TURF 'EM OUT. A Margaret Soltan dissection of special pleading by friends of Texas Southern University provides indirect support for my contention that there is excess capacity in academic bottom-feeding.
The effect is obvious. The Barbaras and Mickeys and Harolds would simply go to another university. But for the Cliffords, the Thomases and the Bettys, their opportunities for a college education may be irretrievably lost. [As it stands, Clifford, Thomas, and Betty are likely to get at TSU a simulacral education. It will end up costing them and other Americans a good deal of money.]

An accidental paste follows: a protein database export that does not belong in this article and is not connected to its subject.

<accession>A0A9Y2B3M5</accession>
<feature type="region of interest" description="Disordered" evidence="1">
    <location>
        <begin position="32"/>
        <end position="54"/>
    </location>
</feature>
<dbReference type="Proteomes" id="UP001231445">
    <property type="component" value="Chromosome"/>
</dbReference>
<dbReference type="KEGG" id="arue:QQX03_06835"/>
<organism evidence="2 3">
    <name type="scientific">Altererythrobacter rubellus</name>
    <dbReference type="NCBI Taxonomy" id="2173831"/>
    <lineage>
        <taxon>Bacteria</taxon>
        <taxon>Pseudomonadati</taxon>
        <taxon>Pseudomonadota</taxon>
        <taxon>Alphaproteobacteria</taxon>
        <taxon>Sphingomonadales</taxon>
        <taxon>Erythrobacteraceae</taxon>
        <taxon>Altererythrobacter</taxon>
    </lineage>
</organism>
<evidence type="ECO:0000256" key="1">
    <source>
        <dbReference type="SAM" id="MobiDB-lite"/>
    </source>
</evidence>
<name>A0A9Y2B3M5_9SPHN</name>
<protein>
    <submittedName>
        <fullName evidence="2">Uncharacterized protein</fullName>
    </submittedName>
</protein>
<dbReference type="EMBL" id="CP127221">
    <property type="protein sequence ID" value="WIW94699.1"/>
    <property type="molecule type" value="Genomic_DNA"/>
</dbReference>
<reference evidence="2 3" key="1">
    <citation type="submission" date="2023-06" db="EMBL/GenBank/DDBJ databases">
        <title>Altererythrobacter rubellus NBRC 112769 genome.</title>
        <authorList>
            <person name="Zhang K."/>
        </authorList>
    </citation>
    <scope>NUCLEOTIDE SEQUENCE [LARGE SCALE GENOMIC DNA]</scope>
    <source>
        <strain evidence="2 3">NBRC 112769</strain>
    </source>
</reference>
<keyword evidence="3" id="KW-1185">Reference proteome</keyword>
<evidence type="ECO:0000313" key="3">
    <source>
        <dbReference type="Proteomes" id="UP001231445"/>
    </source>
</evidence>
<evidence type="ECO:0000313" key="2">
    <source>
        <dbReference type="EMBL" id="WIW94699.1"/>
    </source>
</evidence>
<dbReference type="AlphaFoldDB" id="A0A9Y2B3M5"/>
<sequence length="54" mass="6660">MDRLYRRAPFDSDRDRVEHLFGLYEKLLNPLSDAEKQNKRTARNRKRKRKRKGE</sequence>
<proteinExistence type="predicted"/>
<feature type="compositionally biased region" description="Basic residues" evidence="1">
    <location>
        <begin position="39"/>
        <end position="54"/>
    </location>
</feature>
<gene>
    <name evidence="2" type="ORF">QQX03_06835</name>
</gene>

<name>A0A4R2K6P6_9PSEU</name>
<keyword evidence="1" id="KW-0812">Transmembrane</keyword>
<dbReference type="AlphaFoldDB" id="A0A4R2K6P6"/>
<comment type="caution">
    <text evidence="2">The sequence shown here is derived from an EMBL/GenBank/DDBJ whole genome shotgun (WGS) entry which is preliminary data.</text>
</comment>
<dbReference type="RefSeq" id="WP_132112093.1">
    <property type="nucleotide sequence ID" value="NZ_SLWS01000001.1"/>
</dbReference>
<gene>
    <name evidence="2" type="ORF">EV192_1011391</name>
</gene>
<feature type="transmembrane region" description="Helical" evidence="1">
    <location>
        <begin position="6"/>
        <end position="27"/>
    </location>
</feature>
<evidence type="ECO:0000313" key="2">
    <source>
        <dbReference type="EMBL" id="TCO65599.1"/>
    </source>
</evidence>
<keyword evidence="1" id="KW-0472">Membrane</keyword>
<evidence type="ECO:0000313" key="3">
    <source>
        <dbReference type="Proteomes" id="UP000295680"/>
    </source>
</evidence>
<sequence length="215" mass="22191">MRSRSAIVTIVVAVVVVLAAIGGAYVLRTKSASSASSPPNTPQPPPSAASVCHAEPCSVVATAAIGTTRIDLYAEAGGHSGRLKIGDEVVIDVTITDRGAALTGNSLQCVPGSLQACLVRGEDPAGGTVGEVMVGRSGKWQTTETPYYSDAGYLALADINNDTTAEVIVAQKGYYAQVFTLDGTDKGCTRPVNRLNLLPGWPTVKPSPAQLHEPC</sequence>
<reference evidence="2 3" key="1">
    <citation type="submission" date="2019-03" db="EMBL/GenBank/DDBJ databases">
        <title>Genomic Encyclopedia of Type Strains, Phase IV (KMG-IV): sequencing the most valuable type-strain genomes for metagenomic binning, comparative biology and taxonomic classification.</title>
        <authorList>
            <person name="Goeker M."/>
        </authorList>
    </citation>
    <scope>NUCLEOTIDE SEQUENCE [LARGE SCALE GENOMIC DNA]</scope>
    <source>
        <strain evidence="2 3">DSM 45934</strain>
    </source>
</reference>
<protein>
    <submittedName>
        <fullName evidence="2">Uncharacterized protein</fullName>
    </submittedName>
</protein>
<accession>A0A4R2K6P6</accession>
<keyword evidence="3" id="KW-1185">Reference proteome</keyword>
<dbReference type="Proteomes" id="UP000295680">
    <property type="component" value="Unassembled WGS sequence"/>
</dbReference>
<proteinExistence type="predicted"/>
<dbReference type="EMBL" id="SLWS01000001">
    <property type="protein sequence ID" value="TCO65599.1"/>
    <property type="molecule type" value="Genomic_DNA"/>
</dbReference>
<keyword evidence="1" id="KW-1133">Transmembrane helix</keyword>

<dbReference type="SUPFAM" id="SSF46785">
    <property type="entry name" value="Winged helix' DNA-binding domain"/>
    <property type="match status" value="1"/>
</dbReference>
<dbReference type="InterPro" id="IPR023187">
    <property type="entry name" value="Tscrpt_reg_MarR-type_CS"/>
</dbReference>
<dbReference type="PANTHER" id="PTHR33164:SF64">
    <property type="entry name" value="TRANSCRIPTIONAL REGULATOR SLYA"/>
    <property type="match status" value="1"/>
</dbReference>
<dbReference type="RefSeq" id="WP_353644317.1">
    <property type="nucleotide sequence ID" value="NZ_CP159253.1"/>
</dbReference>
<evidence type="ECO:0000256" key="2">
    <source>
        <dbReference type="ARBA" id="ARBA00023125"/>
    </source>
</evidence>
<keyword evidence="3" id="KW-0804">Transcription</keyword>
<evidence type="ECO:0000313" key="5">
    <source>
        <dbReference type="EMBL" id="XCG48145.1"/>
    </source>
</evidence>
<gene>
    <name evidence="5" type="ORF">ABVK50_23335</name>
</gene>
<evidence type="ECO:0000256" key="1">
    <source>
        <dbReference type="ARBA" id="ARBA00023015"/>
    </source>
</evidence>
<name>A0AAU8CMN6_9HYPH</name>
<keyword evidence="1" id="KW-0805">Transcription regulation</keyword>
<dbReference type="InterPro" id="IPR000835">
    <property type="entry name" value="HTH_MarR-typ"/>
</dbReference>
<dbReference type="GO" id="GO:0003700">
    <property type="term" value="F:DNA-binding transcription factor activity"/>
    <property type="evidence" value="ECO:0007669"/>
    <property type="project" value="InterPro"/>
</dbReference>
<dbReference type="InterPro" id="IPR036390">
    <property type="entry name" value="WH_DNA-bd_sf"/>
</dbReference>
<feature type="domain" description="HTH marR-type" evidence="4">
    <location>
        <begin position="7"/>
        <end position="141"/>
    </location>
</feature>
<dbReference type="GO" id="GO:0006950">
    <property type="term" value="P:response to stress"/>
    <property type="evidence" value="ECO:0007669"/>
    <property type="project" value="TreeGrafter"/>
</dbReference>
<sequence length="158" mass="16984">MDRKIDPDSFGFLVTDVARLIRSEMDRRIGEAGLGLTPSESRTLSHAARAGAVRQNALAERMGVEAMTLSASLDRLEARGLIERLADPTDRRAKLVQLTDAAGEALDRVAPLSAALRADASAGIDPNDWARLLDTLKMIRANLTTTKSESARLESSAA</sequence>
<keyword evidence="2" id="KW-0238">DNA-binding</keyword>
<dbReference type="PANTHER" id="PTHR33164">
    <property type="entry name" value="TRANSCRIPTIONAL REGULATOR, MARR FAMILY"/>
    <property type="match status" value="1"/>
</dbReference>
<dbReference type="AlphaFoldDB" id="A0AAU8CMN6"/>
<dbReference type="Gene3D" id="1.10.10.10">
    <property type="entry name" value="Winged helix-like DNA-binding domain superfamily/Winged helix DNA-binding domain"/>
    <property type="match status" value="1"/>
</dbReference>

Put another way, Clifford, Thomas, and Betty ought learn how to ask "Want fries with that" in Chinese?
Texas Southern continues its proud tradition of welcoming students the Texas public schools have failed. And while these nontraditional students tend not to graduate within the traditional four or even six years, there is a strong indication they eventually do graduate, have increased earning capacity and contribute largely to the Texas economy. [Tend... strong indication... Here the writers must weasel their way around the profound fact of wretched graduation rates at TSU.] ...
And that the failure, dear readers, rests with the common schools. Why not allow Texas Southern to bill the common schools for all the remediation that must be inherent in the university's retention efforts, futile though they turn out to be?

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